26. SCUBA8USMC
    March 22, 2010 at 5:49 am

    Finally it is out in Karaoke. I loved this song from the first time I heard it on the radio and started checking the karaoke sites. It was just released for the month of Feburary. This will be the 5th Craig Morgan song in my line up.

  27. tyger
    April 3, 2010 at 10:34 am

    WOW!! What a voice!!! Wanna hear more!!

  28. Lynn
    May 6, 2010 at 2:24 pm

    I do not agree with the negativity about this song. It made me think and It made me cry. It made me think of everything in this world that I have and what would devastate me. Losing my family would be the worst. It made me think that all my material possessions are nothing compared to losing any one member of my family. This is a GREAT song by a GREAT artist.

  29. Kary
    May 27, 2010 at 7:21 pm

    This song is probably like the country song take/version on the same themes in the hollywood movie ‘As Good As It Gets’. Without alot of poetic analysis – it’s reality stuff – as are alot of TV programs today and as many country songs have long been about (circumstances & response to them) Regarding ‘the old man’ reference: age has often been regarded as relative.

  30. eli
    June 8, 2010 at 11:25 am

    this song made me remember of my grandpa he has lost his family in a bad way.

  31. NASHVILLE REALITY CHECK
    June 16, 2010 at 7:37 pm

    Naysayers, Haters and Picky Self Righteous Critics… we live in a radio world filled with so many trite songs that offer “nothing”..”This Ain’t Nothin” at least offers… “something”. It makes you thankful for what you do have, it’s points out that people are more important then stuff. Both important lessons a lot of us obviously still haven’t figured out yet…need proof? just turn on the news or a reality show and time of day or night. Keep em coming Craig!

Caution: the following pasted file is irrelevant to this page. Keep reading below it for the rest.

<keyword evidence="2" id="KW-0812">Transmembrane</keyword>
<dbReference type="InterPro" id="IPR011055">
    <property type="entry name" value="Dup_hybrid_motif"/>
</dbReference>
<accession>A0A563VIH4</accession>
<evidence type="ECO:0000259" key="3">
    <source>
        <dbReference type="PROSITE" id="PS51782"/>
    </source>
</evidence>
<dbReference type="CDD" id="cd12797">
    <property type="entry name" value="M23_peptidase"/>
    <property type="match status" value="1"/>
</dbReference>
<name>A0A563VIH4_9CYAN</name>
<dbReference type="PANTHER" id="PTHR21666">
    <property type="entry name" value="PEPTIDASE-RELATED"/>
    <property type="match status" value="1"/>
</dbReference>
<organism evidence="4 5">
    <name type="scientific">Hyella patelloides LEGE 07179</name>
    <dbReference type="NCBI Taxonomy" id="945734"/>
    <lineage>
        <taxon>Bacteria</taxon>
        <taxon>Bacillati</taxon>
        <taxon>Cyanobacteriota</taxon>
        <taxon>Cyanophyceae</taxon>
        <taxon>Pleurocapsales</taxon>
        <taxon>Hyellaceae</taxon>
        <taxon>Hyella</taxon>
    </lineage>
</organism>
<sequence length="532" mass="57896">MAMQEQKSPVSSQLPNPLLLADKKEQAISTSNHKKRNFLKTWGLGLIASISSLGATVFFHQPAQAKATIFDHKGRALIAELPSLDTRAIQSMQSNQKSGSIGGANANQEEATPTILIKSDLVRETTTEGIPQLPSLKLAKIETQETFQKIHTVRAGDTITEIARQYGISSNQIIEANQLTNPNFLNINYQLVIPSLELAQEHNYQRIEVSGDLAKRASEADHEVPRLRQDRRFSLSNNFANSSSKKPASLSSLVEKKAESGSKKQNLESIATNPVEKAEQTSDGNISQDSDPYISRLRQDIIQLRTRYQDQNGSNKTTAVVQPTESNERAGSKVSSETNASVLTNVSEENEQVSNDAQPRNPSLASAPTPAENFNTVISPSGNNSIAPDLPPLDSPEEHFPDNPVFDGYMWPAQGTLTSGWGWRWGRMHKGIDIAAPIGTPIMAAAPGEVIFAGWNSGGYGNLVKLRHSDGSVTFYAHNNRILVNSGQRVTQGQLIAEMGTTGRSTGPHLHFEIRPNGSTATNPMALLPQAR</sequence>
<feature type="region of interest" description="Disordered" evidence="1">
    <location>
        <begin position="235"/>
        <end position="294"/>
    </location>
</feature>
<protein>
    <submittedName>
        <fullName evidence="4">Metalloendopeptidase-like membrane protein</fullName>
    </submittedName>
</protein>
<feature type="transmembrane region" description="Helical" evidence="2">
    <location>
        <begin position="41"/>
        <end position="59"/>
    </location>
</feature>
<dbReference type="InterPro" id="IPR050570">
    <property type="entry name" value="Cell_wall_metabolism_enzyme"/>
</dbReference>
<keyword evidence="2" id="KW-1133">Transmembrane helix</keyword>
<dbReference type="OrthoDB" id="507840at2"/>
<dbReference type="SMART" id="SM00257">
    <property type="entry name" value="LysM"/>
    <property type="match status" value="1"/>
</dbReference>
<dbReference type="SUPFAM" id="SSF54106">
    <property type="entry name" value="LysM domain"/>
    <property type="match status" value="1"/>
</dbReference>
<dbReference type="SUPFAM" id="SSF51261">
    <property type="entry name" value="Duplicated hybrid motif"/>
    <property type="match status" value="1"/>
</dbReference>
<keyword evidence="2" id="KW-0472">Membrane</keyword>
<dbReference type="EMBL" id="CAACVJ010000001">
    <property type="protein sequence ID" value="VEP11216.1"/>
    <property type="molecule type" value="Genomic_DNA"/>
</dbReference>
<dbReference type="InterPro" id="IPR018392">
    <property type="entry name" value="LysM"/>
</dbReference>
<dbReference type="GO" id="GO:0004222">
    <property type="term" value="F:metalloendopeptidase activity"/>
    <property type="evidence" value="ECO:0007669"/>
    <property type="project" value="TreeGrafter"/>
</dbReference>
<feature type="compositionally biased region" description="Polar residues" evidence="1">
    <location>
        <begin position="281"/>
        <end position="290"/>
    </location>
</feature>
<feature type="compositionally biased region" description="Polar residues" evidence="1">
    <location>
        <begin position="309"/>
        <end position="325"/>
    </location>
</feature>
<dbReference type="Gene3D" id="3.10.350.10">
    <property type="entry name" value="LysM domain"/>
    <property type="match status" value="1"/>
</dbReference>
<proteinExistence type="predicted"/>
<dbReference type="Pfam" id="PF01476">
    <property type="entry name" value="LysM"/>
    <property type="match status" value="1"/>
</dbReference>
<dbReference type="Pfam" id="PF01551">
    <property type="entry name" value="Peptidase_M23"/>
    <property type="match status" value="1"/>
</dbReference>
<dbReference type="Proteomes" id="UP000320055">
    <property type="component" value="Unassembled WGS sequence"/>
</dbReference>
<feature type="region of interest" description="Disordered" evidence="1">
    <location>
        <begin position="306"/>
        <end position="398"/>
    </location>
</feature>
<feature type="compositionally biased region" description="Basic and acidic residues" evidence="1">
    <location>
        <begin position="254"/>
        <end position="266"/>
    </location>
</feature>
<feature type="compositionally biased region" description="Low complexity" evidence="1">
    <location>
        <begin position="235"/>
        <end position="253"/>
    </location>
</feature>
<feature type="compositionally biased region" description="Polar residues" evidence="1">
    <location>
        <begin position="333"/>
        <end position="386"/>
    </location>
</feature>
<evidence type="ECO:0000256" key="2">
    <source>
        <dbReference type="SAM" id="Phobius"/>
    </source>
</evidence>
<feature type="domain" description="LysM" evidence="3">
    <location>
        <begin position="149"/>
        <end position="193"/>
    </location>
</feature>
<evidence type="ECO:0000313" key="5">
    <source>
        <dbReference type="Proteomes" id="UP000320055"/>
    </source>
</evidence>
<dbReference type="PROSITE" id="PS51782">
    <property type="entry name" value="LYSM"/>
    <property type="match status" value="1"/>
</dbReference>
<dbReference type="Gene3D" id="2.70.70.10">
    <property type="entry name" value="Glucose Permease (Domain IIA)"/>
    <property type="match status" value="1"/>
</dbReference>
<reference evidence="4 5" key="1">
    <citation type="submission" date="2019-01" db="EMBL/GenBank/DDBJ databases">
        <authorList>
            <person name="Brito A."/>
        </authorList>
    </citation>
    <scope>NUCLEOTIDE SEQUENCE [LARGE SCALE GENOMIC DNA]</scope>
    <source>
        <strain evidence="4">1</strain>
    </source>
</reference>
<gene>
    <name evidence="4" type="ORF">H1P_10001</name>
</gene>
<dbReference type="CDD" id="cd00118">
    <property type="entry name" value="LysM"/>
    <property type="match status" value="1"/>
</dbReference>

32. Stormy
    June 16, 2010 at 7:47 pm

    It makes me very thankful for what I have–Hank III’s new cd.

  33. Jen
    July 11, 2010 at 12:52 am

    The biggest problem with this song is the grammar. This Ain’t Nothin’ literally means “this is NOT nothing.” That changes the entire meaning of every comparison in the song and destroys the entire song. The entire problem could’ve been averted if the song was simply titled “This Is Nothin’”

    If not for that error, I would give the song a solid B. But because of the horrible grammar, I give the song an F and a huge thumbs down. We should not be teaching our children that this is acceptable. It’s not.

  34. Paula
    August 2, 2010 at 2:19 pm

    I totally love this song and love what I get out of it. Loosing a house is a big thing, but the people in his life that he lost was something he couldn’t get back but he can get a house back. Anyway, I am a curious person so wanted to know how (if any) to find out if it is a true story. Not computer savvy – like to have never found this site but did find out the writers names: Kerry Kurt Phillips and Chris DuBois. Can anyone tell me how I would find out if this is a true (or partially) true story as there is a Kincaid Mine outside of Birmingham, AL (it is in Leeds, AL) really close to my house.

  35. JD
    August 16, 2010 at 10:43 pm

    This song made me really take another look. I love the lyrics and the way raig sings it is phenomimal.

  36. Eric
    August 26, 2010 at 7:54 pm